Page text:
Feasibility and pilot studies are useful in highlighting where potential threats to the internal and external validity of a large-scale multi-centre are likely to occur. Thus, key trial parameters should be precisely described in a pilot study and should include screening rate, eligibility rate and reasons for exclusion, consent rate and reasons for not consenting, randomization procedure and a comparison of intervention and control group characteristics, adverse events, retention rates, completion rate, missing data, sample characteristics, distribution of the primary outcomes, and intervention adherence. The CRIB study suggests that there is likely to be potential recruitment bias in this clinical population. There is also likely to be potential imprecision due to sub-optimal completion of outcome measures, missing data, and sub-optimal intervention adherence. Hence, strategies to manage these risks should be developed to stack the odds in favour of conducting a useful multi-centre trial. These findings are applicable to interventions of similar methodology, and in comparable clinical populations.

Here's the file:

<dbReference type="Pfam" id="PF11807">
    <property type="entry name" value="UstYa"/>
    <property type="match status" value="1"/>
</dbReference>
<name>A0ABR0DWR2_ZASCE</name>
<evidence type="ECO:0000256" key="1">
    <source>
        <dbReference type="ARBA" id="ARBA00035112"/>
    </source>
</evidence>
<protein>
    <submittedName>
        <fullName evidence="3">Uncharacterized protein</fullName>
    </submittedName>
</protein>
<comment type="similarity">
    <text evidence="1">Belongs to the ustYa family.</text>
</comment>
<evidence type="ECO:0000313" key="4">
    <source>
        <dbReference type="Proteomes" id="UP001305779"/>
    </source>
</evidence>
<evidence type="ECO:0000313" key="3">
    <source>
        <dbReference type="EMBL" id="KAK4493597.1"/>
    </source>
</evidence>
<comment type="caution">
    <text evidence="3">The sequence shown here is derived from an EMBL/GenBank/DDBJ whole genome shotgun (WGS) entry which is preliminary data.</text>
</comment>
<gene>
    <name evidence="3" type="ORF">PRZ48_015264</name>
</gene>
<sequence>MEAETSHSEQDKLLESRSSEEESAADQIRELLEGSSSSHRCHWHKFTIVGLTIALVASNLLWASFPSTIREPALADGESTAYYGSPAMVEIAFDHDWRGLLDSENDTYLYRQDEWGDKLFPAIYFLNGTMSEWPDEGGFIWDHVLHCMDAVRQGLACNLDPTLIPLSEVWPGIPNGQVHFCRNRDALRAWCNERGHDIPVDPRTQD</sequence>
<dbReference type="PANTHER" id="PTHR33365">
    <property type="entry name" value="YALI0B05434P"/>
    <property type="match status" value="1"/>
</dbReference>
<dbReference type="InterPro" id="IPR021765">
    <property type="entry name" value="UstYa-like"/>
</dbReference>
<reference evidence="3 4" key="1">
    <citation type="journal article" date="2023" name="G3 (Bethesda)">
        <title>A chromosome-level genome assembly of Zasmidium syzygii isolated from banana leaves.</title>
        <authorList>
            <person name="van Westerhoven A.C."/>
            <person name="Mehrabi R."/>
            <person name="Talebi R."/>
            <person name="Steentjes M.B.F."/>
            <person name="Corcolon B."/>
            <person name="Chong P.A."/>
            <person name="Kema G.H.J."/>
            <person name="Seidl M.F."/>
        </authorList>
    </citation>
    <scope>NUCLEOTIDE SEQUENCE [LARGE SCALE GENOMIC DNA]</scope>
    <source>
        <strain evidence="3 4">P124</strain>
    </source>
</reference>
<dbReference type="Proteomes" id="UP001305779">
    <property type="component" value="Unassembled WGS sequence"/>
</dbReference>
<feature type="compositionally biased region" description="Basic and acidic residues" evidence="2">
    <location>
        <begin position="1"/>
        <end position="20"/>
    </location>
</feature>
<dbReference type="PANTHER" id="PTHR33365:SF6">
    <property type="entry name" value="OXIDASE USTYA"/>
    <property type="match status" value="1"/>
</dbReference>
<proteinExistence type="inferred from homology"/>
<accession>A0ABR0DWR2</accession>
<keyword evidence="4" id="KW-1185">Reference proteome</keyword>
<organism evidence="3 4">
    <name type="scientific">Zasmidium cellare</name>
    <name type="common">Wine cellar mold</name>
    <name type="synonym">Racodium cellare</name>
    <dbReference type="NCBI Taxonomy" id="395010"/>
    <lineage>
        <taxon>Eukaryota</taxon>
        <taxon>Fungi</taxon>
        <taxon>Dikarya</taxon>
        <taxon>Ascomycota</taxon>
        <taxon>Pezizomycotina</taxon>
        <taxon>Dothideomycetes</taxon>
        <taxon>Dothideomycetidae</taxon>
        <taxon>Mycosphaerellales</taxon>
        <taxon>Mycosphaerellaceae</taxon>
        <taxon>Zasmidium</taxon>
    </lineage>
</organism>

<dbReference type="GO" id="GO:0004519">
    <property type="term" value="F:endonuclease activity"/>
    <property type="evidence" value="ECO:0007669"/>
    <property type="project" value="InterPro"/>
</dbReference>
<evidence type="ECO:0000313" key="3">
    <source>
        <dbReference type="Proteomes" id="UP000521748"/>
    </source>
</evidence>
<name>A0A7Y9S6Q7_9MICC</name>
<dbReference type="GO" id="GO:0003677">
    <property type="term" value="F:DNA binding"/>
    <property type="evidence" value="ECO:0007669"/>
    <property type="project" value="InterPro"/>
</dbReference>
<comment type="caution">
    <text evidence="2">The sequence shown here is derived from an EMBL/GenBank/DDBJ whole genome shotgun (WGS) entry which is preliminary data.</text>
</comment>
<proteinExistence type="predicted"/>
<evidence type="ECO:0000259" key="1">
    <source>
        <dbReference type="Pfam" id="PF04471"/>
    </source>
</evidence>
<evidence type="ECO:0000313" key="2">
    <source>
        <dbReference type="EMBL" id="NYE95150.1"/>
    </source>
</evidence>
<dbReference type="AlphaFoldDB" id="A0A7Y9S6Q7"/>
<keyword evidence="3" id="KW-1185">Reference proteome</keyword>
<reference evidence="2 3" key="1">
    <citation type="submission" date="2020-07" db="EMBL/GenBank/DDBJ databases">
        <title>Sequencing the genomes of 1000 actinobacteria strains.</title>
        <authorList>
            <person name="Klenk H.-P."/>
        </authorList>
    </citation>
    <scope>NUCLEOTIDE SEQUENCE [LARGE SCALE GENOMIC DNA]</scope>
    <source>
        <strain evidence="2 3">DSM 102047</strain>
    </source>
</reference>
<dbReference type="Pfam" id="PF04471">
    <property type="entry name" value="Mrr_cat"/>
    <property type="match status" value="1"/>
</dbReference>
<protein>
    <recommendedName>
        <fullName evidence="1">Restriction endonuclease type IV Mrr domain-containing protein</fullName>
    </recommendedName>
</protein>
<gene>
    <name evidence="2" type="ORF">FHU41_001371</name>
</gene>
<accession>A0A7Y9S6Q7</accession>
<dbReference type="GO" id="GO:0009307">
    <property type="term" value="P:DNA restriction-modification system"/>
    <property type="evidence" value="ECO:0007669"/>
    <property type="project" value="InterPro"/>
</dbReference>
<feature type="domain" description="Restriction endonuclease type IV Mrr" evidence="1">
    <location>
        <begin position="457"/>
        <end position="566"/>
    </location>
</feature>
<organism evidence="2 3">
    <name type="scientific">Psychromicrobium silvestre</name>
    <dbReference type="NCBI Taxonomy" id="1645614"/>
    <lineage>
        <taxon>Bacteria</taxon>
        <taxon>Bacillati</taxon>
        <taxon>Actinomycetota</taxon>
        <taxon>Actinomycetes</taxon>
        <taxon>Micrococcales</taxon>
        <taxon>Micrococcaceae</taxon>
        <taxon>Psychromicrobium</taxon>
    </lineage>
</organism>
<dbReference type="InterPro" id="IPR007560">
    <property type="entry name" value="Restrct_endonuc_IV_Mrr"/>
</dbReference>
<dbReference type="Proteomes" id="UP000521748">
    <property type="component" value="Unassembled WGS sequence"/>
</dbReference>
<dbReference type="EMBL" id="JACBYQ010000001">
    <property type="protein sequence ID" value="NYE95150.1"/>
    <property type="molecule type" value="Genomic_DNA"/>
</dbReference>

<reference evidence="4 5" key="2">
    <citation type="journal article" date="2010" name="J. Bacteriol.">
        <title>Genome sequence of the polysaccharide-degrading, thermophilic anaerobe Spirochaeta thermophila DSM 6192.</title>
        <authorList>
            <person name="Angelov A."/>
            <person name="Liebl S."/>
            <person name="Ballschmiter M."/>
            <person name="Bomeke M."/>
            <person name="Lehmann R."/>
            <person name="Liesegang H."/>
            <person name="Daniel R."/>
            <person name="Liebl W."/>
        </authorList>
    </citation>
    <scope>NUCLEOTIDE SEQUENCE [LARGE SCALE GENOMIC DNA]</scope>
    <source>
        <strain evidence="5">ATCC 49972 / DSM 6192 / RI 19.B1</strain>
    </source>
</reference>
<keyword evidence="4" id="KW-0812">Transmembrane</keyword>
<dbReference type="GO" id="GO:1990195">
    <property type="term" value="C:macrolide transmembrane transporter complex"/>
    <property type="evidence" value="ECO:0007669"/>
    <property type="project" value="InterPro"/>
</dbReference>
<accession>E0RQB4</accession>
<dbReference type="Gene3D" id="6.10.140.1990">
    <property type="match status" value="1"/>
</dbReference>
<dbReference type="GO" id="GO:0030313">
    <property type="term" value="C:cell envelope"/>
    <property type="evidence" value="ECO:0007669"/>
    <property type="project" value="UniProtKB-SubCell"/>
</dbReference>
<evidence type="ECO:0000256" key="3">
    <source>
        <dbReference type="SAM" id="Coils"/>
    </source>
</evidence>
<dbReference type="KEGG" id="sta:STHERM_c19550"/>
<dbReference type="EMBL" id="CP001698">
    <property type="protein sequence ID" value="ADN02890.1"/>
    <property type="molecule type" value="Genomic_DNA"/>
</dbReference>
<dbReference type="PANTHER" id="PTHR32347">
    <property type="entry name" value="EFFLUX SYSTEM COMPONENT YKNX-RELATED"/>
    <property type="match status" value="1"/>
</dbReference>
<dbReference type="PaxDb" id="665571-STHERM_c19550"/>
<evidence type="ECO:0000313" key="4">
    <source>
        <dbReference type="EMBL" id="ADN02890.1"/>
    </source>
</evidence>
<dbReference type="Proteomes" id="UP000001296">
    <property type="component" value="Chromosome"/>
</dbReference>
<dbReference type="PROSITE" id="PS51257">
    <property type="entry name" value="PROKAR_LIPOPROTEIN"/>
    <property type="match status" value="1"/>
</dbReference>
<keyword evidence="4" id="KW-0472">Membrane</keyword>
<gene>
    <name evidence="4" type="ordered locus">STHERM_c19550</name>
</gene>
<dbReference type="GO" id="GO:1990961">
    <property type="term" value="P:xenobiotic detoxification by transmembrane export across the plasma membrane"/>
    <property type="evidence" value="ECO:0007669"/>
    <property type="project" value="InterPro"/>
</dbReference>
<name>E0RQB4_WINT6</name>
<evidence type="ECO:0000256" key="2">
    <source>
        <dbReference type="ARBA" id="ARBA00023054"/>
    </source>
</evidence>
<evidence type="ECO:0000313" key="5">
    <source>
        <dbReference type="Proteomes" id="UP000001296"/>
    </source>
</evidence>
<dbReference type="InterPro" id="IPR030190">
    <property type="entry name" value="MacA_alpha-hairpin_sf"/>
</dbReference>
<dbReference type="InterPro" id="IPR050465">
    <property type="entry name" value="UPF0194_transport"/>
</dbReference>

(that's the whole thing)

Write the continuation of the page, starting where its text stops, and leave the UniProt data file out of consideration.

CRC, colorectal cancer; CRIB, cardiac rehabilitation in bowel cancer study; SPAQ, Scottish Physical Activity Questionnaire; MVPA, moderate-to-vigorous physical activity; TNM, Tumour, Node, and Metastases; FACT-C, Functional Assessment of Cancer Therapy-Colorectal; EQ-5D, European Quality of life 5 Dimensions; FACIT-Fatigue, Functional Assessment of Chronic Illness Therapy-Fatigue; HADS, Hospital Anxiety and Depression Scale; CONSORT, Consolidated Standards of Reporting Trials